1. Bizarre, bawdy and uniquely brilliant
Under Milk Wood, a play for voices, is one of Dylan Thomas's best known works. Set in the fictional fishing village of Llareggub ('bugger-all' spelt backwards), it is populated by an outrageous cast of drunkards, prostitutes, unrequited lovers, bigamists and ghosts.
It is, however, more than a bizarre soap opera. Behind the bawdy humour are fine examples of Thomas’s unique literary style. He famously gave only one direction to the cast before the play’s opening night, "Love the words, love the words", emphasising his own obsession with the sound of words above all else.
With a little exploration we can uncover the wide range of literary methods Thomas uses, and discover the craftsmanship that underpins this masterpiece.
2. Gobble quack and cackle
Once the residents have awoken and risen in Llareggub, the village is a bustling, noisy place.
Dylan Thomas brings the hubbub of the village to life using words which imitate the sound or action they represent. For example: boo, hiss, squelch.
This technique is known as onomatopoeia. The passage opposite shows how it gives the prose both texture and meaning: you can almost hear the sounds in the village.
Another way Thomas makes the passage sound so lyrical is by using alliteration, a literary technique where the same sound is repeated at the beginning of a number of words in a phrase. For example, bouncing baby boy.
A superb example of alliteration can be found at the start of the play: "It is night in the chill, squat chapel, hymning in bonnet and brooch and bombazine black, butterfly choker and bootlace bow".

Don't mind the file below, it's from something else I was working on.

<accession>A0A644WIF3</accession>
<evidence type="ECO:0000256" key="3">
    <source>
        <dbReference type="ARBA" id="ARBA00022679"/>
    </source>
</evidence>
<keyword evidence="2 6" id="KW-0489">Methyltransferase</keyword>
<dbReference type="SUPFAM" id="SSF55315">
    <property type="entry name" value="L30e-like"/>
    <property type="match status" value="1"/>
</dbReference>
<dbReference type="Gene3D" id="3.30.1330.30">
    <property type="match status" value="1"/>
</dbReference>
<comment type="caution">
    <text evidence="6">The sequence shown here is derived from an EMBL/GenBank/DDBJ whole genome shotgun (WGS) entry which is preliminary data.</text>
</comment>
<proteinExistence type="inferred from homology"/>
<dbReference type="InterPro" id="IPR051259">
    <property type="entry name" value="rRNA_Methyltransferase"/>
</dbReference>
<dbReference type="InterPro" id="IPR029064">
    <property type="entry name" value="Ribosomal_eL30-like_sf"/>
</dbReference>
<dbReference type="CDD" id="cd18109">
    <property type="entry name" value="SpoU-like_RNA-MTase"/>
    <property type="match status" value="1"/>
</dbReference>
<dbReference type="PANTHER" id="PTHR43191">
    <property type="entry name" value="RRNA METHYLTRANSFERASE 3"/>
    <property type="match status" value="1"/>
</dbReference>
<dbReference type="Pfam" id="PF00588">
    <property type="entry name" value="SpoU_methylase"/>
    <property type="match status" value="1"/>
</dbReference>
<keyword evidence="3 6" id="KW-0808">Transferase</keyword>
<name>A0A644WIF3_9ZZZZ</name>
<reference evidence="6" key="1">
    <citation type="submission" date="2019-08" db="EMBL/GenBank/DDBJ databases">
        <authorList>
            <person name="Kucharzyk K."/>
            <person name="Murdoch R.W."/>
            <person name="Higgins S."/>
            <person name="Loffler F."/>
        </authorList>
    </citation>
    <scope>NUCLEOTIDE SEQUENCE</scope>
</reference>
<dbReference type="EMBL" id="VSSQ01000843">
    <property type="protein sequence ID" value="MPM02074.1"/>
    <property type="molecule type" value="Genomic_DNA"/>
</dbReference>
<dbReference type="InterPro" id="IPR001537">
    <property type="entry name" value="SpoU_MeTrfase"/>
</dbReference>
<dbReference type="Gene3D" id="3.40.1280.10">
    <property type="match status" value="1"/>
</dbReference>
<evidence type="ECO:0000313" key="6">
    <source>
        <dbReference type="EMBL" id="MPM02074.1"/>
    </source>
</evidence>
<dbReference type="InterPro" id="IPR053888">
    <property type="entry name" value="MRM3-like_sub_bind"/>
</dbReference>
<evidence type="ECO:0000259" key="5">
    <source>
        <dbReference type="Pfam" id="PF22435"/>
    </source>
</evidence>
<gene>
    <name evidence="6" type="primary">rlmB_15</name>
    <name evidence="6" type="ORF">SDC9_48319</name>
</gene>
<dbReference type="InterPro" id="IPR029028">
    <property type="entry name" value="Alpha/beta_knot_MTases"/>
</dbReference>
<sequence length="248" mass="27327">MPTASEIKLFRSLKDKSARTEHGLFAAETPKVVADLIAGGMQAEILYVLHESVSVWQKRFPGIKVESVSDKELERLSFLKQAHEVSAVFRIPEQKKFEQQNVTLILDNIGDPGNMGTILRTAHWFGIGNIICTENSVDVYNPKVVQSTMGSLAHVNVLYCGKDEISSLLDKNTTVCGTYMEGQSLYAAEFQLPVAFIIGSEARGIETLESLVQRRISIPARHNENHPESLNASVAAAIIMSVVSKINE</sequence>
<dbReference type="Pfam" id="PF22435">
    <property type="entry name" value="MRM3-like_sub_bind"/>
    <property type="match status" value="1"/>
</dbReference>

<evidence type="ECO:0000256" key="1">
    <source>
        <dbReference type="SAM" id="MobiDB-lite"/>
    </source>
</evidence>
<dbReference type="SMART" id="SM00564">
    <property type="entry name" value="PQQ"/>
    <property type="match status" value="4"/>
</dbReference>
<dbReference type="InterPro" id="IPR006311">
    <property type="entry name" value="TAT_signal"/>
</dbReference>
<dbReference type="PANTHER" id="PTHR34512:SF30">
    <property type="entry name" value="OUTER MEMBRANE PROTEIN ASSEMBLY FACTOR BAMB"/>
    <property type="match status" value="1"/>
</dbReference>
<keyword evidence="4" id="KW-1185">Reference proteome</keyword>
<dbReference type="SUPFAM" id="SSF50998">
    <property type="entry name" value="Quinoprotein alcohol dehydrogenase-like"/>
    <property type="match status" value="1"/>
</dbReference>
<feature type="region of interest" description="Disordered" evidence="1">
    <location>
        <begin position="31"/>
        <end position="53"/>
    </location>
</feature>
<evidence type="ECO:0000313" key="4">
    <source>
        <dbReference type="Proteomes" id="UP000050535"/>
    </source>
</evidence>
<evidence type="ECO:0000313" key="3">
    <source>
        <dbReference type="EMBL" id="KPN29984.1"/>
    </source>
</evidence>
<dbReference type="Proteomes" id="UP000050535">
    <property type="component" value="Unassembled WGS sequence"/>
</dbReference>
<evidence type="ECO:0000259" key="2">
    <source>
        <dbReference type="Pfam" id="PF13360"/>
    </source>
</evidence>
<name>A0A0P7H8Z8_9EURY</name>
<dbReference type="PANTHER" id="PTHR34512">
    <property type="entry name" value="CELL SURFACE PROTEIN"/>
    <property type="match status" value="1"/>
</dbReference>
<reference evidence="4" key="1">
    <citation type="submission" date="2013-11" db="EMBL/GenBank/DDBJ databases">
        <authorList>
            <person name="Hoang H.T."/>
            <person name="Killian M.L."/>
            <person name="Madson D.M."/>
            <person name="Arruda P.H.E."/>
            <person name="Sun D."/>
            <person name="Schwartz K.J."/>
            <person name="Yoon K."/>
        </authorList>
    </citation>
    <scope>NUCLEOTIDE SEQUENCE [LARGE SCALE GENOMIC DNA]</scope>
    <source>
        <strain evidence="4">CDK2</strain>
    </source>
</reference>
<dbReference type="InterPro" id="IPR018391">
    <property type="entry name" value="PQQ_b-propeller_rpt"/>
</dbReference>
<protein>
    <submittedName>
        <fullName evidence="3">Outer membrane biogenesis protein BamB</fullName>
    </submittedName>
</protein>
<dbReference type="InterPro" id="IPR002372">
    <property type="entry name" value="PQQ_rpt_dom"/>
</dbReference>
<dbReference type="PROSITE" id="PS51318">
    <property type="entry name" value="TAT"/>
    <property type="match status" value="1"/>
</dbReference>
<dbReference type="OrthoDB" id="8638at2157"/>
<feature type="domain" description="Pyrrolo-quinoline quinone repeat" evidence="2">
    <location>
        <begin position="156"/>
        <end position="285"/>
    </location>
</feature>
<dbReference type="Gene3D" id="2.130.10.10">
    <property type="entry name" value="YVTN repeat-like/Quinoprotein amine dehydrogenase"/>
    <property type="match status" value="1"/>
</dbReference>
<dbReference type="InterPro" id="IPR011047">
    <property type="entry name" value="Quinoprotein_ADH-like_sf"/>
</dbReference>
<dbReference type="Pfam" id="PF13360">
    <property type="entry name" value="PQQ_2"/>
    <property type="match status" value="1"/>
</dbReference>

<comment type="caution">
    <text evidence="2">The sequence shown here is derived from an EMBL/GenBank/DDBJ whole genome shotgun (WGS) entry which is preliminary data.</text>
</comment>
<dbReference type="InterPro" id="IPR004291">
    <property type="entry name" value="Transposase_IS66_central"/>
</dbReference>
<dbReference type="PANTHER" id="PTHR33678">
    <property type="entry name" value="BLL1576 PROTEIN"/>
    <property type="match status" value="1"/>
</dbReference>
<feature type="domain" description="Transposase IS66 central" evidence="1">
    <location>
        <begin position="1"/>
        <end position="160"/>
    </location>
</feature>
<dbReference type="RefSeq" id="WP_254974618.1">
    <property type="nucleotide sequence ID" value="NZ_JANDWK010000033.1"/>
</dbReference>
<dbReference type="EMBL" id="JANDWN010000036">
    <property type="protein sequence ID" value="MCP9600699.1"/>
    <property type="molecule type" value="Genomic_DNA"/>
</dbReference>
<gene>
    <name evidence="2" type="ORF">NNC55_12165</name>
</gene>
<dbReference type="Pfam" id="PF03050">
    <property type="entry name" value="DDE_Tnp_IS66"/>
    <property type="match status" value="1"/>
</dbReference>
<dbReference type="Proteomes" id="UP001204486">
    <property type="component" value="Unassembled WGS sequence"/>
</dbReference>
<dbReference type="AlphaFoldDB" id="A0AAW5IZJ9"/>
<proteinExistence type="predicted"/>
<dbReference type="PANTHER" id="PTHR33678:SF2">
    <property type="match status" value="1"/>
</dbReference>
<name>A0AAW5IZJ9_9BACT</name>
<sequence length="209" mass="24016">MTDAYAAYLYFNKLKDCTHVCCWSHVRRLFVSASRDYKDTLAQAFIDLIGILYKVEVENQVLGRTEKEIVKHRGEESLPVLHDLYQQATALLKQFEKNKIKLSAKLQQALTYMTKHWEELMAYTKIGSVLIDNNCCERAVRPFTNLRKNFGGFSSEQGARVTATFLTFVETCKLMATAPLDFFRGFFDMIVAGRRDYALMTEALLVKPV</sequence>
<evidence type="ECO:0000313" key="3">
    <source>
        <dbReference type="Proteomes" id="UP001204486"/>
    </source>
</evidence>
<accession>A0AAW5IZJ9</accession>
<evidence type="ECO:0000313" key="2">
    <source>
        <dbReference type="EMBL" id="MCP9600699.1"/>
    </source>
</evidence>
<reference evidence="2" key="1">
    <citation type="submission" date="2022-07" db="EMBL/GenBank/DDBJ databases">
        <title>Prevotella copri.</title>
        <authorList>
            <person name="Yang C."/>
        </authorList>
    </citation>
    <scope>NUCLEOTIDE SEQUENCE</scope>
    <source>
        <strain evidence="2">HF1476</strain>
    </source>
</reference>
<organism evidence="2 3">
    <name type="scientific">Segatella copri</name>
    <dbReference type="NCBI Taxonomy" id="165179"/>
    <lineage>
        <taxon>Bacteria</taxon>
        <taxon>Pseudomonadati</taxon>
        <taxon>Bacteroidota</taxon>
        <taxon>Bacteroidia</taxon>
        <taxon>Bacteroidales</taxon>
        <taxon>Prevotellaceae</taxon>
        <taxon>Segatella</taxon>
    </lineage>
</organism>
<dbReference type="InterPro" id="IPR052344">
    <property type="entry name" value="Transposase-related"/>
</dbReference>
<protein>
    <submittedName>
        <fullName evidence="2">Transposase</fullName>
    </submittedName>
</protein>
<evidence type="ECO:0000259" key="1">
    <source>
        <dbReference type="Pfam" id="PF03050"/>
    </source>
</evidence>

3. Prose with blood pressure
Dylan Thomas cleverly uses both rhyme and rhythm, as well as a range of other literary methods, to create a beautifully evocative picture of the village and its inhabitants.
Owen Sheers explores some of the styles and techniques used by Dylan Thomas in Under Milk Wood
4. Snouting, velvet dingles
The phrase "snouting, velvet dingles" is an example of a transferred epithet in Under Milk Wood.
"A transferred what?" you may ask. In fact, Dylan Thomas is famous for using this literary technique, which changes the order of words in a phrase or sentence, typifying his love of wordplay.
A transferred epithet often involves placing an adjective with what seems to be an incorrect noun, one that it cannot literally or logically describe.
In an example from Under Milk Wood, “though moles see fine tonight in the snouting, velvet dingles”, snouting and velvet are adjectives that could be used to describe a mole, rather than a dingle – which is a dell or a wooded valley.
Another good example is the phrase “the long and weary road” – the adjective long can logically describe a road, whereas a road cannot feel weary, so weary is the transferred epithet in this case.
5. 'Their words had forked no lightning'
As you've seen, Dylan Thomas uses many clever literary devices to enhance the language of Under Milk Wood. Which of these is your favourite?